Monday, 19 December 2011

"Differences in how we make sense of things" - A Jim Kalb comment

[This comment from Jim Kalb's blog seems worth preserving.]

Liberals justify by reference to what they see as reason—fairness and avoidance of harm. But their vision of those things is religious. It relates to some ideal world rather than the practicalities of this one.

You can see that in the attitude toward HBD. Natural differences that matter among groups of human beings are metaphysically impossible for them. Belief in them is dirty and somewhat uncanny. The EU is another example. It’s not a policy, it’s a metaphysical necessity. 

That being so, I don’t think their ideals are really fairness and avoidance of harm. If you take something limited and relative and dependent on facts and circumstances and turn it into a divinized absolute it’s not going to be the same thing any more. Ares and Aphrodite, taken literally as active divine presences, are not the same as war and sexual attraction simply as such.

You’re right that Republicans are a team. Their nationalism, for example, is a matter of rooting for Team America. But liberals are a religion. If you’re not a Republican you’re not on their team, but if you’re not a liberal, you’re not a legitimate human being. Is being on a team more of an in-group concern than being a legitimate human being? It’s less a purity concern for sure.

It seems to me that left-wing morality has to do with compliance with an infinitely demanding system of abstract concepts. That’s a purity concern. Among true believers, PC is purity purified. That’s one reason why—as you note—liberals often work very hard to prove their worthiness.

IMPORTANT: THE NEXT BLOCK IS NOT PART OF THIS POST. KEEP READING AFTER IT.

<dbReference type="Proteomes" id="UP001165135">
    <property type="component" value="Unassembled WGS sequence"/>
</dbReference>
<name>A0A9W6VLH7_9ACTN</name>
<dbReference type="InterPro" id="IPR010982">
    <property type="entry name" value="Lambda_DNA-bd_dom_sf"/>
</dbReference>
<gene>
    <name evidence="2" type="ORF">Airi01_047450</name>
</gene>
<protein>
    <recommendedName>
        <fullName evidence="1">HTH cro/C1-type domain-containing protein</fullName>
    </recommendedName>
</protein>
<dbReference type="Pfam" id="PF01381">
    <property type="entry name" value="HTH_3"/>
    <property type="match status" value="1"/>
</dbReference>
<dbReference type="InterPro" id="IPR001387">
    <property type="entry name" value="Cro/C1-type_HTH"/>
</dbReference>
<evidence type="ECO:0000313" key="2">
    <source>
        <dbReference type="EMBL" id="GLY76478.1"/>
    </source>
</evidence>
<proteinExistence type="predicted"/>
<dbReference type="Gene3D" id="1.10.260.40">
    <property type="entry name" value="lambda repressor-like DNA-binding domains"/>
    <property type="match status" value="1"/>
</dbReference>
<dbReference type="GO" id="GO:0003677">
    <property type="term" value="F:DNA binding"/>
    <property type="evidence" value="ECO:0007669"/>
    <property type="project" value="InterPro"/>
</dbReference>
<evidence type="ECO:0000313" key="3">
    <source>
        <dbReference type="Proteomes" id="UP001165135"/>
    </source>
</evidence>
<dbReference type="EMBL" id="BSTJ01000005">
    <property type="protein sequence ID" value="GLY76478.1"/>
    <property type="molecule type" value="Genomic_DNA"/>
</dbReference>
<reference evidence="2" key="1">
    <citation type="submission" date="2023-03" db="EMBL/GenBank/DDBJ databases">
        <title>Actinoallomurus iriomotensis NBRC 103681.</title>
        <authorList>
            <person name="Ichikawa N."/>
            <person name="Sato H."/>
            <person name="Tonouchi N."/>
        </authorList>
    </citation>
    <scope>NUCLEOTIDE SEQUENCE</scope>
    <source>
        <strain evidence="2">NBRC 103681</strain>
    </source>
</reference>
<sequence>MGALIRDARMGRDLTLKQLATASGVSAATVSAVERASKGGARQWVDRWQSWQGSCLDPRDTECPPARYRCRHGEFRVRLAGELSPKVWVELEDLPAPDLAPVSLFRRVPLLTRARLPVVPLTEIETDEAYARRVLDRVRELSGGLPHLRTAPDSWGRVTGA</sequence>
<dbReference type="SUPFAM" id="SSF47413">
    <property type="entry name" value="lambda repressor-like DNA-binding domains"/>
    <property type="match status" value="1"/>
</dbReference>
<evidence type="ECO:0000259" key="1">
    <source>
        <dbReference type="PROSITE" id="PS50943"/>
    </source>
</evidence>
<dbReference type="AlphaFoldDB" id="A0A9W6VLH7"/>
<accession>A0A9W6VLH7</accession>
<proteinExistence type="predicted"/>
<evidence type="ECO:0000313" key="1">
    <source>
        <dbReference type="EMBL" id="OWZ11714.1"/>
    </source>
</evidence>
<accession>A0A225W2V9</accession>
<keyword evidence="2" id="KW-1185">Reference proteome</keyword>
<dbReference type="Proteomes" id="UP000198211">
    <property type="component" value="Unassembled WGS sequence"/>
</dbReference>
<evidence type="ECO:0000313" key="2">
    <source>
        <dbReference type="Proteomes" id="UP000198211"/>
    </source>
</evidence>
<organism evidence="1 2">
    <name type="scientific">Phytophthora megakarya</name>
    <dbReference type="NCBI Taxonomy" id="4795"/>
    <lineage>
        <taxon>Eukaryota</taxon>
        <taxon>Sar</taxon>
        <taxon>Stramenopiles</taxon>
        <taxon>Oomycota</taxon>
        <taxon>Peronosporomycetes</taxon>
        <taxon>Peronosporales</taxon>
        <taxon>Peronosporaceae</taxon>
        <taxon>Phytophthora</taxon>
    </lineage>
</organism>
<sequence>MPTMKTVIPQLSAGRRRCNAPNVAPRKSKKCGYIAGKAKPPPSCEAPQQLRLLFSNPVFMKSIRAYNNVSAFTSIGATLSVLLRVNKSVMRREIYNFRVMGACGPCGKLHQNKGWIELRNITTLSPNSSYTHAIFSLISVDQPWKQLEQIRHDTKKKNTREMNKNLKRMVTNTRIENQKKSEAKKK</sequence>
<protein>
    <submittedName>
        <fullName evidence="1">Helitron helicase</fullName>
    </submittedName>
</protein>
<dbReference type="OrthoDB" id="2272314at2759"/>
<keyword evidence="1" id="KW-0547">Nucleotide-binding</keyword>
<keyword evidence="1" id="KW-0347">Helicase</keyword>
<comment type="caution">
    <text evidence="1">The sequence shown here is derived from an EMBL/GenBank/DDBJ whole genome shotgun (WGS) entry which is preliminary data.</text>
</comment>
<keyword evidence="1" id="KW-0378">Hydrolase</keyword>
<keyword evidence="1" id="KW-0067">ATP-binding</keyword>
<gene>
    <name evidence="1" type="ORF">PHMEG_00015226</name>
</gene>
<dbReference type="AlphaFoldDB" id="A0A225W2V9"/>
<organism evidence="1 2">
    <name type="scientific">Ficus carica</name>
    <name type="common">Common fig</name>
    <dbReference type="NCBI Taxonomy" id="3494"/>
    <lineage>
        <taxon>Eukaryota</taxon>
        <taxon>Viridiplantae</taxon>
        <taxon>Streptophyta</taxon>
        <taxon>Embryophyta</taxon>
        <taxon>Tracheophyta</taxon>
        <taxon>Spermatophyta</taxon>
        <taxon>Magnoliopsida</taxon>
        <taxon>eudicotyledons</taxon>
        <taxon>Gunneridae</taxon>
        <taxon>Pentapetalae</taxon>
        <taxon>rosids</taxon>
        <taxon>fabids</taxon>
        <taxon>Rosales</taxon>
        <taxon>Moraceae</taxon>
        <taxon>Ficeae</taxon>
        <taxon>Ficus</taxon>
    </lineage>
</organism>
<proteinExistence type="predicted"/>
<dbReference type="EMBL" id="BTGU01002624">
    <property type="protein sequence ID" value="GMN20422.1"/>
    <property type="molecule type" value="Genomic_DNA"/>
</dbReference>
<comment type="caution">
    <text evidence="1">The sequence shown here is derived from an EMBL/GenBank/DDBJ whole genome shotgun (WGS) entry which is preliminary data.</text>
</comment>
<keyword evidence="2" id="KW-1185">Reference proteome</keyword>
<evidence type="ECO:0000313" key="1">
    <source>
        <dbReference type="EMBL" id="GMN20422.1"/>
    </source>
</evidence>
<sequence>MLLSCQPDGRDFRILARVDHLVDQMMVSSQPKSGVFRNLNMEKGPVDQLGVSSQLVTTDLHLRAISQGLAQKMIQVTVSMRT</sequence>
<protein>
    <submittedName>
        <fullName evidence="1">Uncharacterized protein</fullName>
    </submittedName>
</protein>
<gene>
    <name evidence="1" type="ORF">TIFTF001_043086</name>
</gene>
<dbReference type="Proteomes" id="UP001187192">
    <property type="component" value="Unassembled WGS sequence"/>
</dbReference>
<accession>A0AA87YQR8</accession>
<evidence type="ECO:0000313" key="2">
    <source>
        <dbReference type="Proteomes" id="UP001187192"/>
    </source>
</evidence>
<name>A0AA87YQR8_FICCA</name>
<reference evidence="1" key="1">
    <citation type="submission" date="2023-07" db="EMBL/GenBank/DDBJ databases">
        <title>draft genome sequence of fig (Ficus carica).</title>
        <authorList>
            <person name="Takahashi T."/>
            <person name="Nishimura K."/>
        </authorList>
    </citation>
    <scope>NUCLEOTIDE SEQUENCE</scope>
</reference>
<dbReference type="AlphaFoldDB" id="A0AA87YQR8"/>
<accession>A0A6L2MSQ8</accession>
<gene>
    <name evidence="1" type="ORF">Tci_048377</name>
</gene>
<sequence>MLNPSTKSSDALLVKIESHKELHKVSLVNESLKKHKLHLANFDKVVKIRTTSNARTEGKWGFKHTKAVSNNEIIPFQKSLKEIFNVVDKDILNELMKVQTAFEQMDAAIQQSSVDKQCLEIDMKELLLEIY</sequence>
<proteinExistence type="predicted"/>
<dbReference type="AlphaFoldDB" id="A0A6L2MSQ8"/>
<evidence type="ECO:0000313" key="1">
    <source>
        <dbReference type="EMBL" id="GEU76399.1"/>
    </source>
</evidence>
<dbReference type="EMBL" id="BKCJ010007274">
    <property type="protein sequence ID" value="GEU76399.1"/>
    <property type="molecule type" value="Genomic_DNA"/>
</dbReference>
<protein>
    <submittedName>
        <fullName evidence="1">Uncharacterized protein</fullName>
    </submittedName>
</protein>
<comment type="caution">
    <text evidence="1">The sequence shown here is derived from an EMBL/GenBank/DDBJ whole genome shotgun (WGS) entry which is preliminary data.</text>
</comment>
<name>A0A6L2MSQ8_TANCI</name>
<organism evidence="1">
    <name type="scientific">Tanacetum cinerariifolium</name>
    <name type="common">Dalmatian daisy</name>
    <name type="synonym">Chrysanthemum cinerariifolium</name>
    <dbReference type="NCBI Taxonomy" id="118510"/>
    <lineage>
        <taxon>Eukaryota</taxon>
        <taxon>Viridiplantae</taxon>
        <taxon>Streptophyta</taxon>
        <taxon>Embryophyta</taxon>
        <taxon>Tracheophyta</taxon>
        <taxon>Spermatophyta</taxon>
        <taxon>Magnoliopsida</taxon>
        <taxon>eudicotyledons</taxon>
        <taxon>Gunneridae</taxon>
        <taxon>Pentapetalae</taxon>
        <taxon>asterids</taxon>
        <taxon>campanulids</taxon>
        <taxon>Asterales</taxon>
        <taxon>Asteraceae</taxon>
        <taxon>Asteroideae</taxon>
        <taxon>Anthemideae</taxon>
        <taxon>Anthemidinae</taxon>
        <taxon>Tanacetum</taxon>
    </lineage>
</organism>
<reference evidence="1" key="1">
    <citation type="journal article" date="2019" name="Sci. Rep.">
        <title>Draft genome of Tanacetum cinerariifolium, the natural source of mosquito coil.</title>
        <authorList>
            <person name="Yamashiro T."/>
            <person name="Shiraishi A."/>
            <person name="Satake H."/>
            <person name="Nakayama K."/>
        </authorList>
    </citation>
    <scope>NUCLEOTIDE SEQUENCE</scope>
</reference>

Why do you say liberalism needs the support of overwhelming numbers to triumph? Certainly not prior support. The overwhelming numbers of people can find something to like in almost any political view from Nazism to traditional monarchy to PC liberalism. The point is that they’re not the active factor. That’s why there have been so many different political regimes, each of which has seemed inevitable and overwhelmingly real while it has lasted.

I’d tend to explain why we get one regime rather than another less by differences in psychology, in the sense of desire and motivation, than differences in how we make sense of things—that is, in basic explanatory concepts. Such things are not just for intellectuals any more than grammar is just for grammarians. 

So on that view indoctrination would tend to work if it plausibly applies how people generally make sense of things in a particular setting. That’s an obvious reason why PC indoctrination works better than say Calvinist indoctrination among North American middle class whites in the year 2011. If you want Christian indoctrination that works you have to go to the most basic issues and deal with them seriously.



  1. I think actually it goes beyond "how we make sense of things." It's something both you and Kalb have alluded to, and Eric Voegelin before either of you.

    Modernity is an entire experiential paradigm -- a whole different mode of being. The modern actually experiences reality in a radically, qualitatively different (and defective) way.

    This is why, for instance, to be nonliberal is to be a "dinosaur," a "caveman," a relic, fossil, etc. The modern's sense of self is bound up with his situation in time. He cannot understand anyone who experiences life differently. This is evidence of modernity's falseness; we can understand them, they cannot understand us. To them, we are aliens.

    This is why, I think, it's more important to speak of "modernity" than "liberalism." Liberalism is simply the active version of modernity, the outward manifestation of it. Modernity is the pathological mode of being which underlies it.

  2. @Proph - what you say is true - as I know from experience. To live in modernity is qualitatively different -

  3. I agree, the most remarkable feature of liberalism/modernism is its emphasis on time -- and in particular, on the notion of progress, which apparently requires a diminution and repudiation of the past.

    For them, novelty is more valuable than heritage.

    We anti-moderns, on the other hand, are concerned with the Permanent Things, with the Eternal Verities, or with Truth/Beauty/Good understood in the Platonic sense.

    We are essentialists where they are nominalists. They see only the flux of particulars, we see the timeless universals.

    This makes a huge difference in "how we make sense of things."